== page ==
Abraham’s understated invitation actually resulted in a substantial feast. The household quickly became a flurry of activity. Sarah made fine bread and a servant prepared veal, while Abraham collected dairy products that included yogurt and butter. The menu was not kosher since the laws of Kashrut were not observed until after the giving of the Law some 400 years later (v. 8).
Conversation following the meal revealed the reason for the Lord’s visit.
“Then they said to him, “Where is Sarah your wife?”
So he said, “Here, in the tent.”
And He [the Lord] said, ‘I will certainly return to you according to the time of life, and behold, Sarah your wife shall have a son.’
(Sarah was listening in the tent door which was behind him.) Now Abraham and Sarah were old, well advanced in age; and Sarah had passed the age of childbearing. Therefore Sarah laughed within herself, saying, ‘After I have grown old, shall I have pleasure, my lord being old also?’
And the Lord said to Abraham, ‘Why did Sarah laugh, saying, “Shall I surely bear a child, since I am old?’ Is anything too hard for the Lord? At the appointed time I will return to you, according to the time of life, and Sarah shall have a son’” But Sarah denied it, saying, ‘I did not laugh,’ for she was afraid.
And He said, ‘No, but you did laugh!’” (18:9-15).
The announcement was no surprise to Abraham. He had heard it only a few days earlier. The message was repeated for Sarah. Abraham had surely explained God’s promise of a son in relation to the circumcision of all the males in his household. And, thrilled by the prospect of a son with Sarah, he had undoubtedly shared the prophecies with her as well.
You will remember that Abraham laughed with shock, joy and expectation at God’s word. Sarah also laughed when she heard the news, but with disbelief and incredulity. Apparently, because Sarah needed reassurance, God personally communicated with her.
She saw only the facts of life. Abraham was almost 100-years old. She was nearly 90 and well beyond menopause. The idea of physical intimacy at such an advanced age seemed improbable (v. 12).
The Lord gently reprimanded Sarah and underscored the certainty of His word through repetition. At the set time, Sarah would give birth to Isaac, the covenantal son. The Lord prophesied that with His rejuvenation of her aged body, she would indeed be the mother of a baby boy (v. 10).
Using a rhetorical question, God forced Sarah to recognize His awesome power. He asked, “Is anything too hard for the Lord” (v. 14)? The word translated “hard” comes from the Hebrew root pala meaning wonderful, awesome, exceptional or extraordinary. In other words, is there anything so wonderful, so awesome, so exceptional or so extraordinary that God is unable to do it? No!
When the Lord questioned Abraham why she had laughed, Sarah must have quickly realized the folly of her skepticism. Nothing is too hard for God. Nothing is outside His realm of ability. She could choose to trust the Lord’s promises even though life’s circumstances made them seem impossible.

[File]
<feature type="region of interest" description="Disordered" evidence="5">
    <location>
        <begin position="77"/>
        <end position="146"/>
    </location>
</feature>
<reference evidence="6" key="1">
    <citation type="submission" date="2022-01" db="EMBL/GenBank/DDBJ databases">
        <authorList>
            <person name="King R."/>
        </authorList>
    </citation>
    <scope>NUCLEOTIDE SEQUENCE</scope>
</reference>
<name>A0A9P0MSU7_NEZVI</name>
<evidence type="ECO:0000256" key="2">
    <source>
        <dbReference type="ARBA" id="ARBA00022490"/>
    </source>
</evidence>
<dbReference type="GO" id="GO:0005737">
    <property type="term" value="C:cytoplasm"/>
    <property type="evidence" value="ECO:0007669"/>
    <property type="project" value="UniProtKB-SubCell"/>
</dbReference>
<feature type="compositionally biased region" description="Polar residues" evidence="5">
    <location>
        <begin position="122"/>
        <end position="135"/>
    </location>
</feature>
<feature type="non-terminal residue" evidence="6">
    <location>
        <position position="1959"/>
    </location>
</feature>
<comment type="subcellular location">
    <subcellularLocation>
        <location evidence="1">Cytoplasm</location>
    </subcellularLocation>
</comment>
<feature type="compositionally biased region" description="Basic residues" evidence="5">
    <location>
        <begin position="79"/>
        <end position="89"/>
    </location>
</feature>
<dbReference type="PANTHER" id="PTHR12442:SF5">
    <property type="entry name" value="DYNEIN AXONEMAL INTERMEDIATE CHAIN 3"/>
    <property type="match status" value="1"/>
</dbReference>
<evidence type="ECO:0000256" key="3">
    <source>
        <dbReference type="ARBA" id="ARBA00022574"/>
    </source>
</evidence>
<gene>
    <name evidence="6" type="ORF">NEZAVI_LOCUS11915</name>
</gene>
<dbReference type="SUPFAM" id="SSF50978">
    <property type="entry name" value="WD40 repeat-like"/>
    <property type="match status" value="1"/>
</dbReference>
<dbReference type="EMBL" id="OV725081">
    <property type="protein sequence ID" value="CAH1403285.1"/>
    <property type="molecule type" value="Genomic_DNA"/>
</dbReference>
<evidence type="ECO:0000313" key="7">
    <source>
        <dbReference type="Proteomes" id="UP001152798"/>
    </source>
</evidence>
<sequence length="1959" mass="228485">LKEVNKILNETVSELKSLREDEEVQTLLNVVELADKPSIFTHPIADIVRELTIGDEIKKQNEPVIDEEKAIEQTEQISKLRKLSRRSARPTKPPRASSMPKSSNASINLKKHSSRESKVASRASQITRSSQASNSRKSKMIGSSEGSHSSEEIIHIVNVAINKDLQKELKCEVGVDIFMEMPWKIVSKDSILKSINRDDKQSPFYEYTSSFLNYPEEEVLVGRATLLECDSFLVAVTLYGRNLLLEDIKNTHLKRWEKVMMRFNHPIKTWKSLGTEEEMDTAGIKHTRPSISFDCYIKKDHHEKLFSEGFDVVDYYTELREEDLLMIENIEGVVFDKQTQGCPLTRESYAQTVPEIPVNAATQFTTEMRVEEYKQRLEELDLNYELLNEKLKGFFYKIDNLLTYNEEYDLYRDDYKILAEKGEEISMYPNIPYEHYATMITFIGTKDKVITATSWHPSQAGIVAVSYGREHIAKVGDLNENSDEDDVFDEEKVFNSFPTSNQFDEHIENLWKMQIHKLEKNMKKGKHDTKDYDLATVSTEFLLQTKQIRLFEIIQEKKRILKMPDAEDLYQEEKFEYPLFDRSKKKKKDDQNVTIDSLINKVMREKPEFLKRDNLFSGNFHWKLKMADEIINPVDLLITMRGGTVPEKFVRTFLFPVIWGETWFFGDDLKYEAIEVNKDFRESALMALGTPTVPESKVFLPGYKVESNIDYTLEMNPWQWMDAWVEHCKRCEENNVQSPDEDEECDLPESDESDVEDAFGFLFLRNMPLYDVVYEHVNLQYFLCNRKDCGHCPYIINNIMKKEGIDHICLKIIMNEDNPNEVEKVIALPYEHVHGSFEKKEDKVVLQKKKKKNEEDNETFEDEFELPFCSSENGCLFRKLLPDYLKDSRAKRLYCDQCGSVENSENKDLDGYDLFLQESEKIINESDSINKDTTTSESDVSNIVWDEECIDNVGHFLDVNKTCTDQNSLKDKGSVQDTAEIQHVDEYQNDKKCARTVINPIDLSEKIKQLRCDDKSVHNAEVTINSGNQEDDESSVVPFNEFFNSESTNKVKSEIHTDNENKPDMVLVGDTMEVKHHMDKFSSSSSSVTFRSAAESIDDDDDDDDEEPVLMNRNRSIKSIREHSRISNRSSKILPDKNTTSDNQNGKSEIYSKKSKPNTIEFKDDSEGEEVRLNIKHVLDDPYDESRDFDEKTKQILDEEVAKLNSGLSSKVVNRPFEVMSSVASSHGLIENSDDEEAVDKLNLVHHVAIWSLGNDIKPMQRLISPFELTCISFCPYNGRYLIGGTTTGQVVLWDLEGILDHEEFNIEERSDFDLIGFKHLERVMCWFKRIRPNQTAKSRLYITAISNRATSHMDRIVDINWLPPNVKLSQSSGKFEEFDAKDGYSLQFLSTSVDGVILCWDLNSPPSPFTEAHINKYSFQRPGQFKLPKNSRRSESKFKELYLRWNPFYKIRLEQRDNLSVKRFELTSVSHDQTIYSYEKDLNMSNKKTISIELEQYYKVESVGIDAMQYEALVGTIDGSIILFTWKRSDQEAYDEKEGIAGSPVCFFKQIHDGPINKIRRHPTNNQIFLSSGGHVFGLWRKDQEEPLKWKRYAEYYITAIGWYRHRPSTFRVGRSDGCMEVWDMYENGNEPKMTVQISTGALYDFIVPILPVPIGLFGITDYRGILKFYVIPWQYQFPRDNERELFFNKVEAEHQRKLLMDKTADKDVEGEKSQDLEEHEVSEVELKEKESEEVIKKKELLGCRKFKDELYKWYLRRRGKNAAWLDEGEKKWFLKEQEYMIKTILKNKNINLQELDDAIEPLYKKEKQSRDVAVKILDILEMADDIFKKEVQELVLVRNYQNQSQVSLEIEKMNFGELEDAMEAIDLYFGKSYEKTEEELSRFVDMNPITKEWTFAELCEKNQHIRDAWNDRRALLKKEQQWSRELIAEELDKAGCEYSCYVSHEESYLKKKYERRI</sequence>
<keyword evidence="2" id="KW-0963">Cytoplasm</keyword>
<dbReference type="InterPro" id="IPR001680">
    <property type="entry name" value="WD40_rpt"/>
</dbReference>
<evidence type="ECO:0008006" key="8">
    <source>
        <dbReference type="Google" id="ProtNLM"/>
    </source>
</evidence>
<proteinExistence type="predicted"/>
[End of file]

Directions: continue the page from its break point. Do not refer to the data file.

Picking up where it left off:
The Lord knowingly replied, “you did laugh!” putting an end to the embarrassing situation (v. 15). This was the crux of the issue. Her need for increased faith is reflected in the Lord’s gentle and humorous rebuke.
A year later with baby Isaac in her arms, Sarah said,
“’God has made me laugh, and all who hear will laugh with me.’ She also said, ‘Who would have said to Abraham that Sarah would nurse children? For I have borne him a son in his old age’” (21:6-7).
The Lord gave Sarah the assurance that He would provide the strength and stamina for her to bring a child into the world. Sarah’s suggestion that her joy would be shared by all who heard about the supernatural birth of Isaac says much about the character and faith of Israel’s matriarch.
What Kind of Laughter Characterizes Your Faith Experience?
The extreme faith of Abraham and Sarah is a stellar example for 21st century Christians that is underscored in New Testament teaching and transcends four millennia. The eleventh chapter of the book of Hebrews, commonly called the great faith chapter, calls attention to their extreme faith.
“By faith Abraham obeyed when he was called to go out to the place which he would receive as an inheritance. And he went out, not knowing where he was going. By faith he dwelt in the land of promise as in a foreign country, dwelling in tents with Isaac and Jacob, the heirs with him of the same promise; for he waited for the city which has foundations, whose builder and maker is God.
By faith Sarah herself also received strength to conceive seed, and she bore a child when she was past the age, because she judged Him faithful who had promised” (Heb. 11:8-11).
As evidenced in the life of Abraham and Sarah, acting with extreme faith always brings blessing. The way we respond to that reward of blessing is indicative of the quality of our faith.
“Now faith is the substance of things hoped for, the evidence of things not seen. For by it the elders obtained a good testimony. But without faith it is impossible to please Him, for he who comes to God must believe that He is, and that He is a rewarder of those who diligently seek Him” (11:1-2, 6).
Like Israel’s patriarch and matriarch, we may be called upon to say, “No,” to choices that are outside of God’s will. Abraham and Sarah obeyed God in recognizing Isaac as the son of promise rather than stubbornly clinging to Eliezer or Ishmael. Obedience is imperative in the life of faith.
When was the last time, you reacted to God’s blessing with the laughter of unbridled joy like Abraham? Because of the nature of the Almighty God we serve, the quality of our faith not only impacts our destiny, but that of successive generations.
You may be given a glimpse of the future or be required to make sacrifices without a clear view of the outcome. For those willing to exercise extreme faith, be assured that God is at work in your life. Is there anything too hard for the Lord?
1) God Renews His Promises to Abraham. (Image used for illustrative purposes) (Photo credit: By James Tissot/[Public domain]/Wikimedia/Enhancement, MKM Portfolios)
2) God’s Promises to Abram. (Image used for illustrative purposes) (Photo credit: By James Tissot/[Public domain]/Wikimedia/Enhancement, MKM Portfolios)
3) Abraham and the Three Angels (circa 1896-1902). (Image used for illustrative purposes) (Photo credit: By James Tissot [Public domain]/The Jewish Museum/New York/Enhancement, MKM Portfolios)
4) Sarah Denies Laughing. (Image used for illustrative purposes) (Photo credit: By the Providence Lithograph Company/[Public domain]/Wikimedia/Enhancement, MKM Portfolios)
5) Abraham Counsels Sarah. (Image used for illustrative purposes) (Photo credit: By James Tissot/[Public domain]/Wikimedia/Enhancement, MKM Portfolios)
6) Is Anything Too Hard for the Lord? (Photo credit: Background image, Pixabay/[Rights free]/Digital composition, MKM Portfolios)
Copyright © 2016 Charles E. McCracken, devotional comments only. Repost/Reprint with permission from the author. Scripture taken from the New King James Version®. Copyright © 1982 by Thomas Nelson. Used by permission. All rights reserved.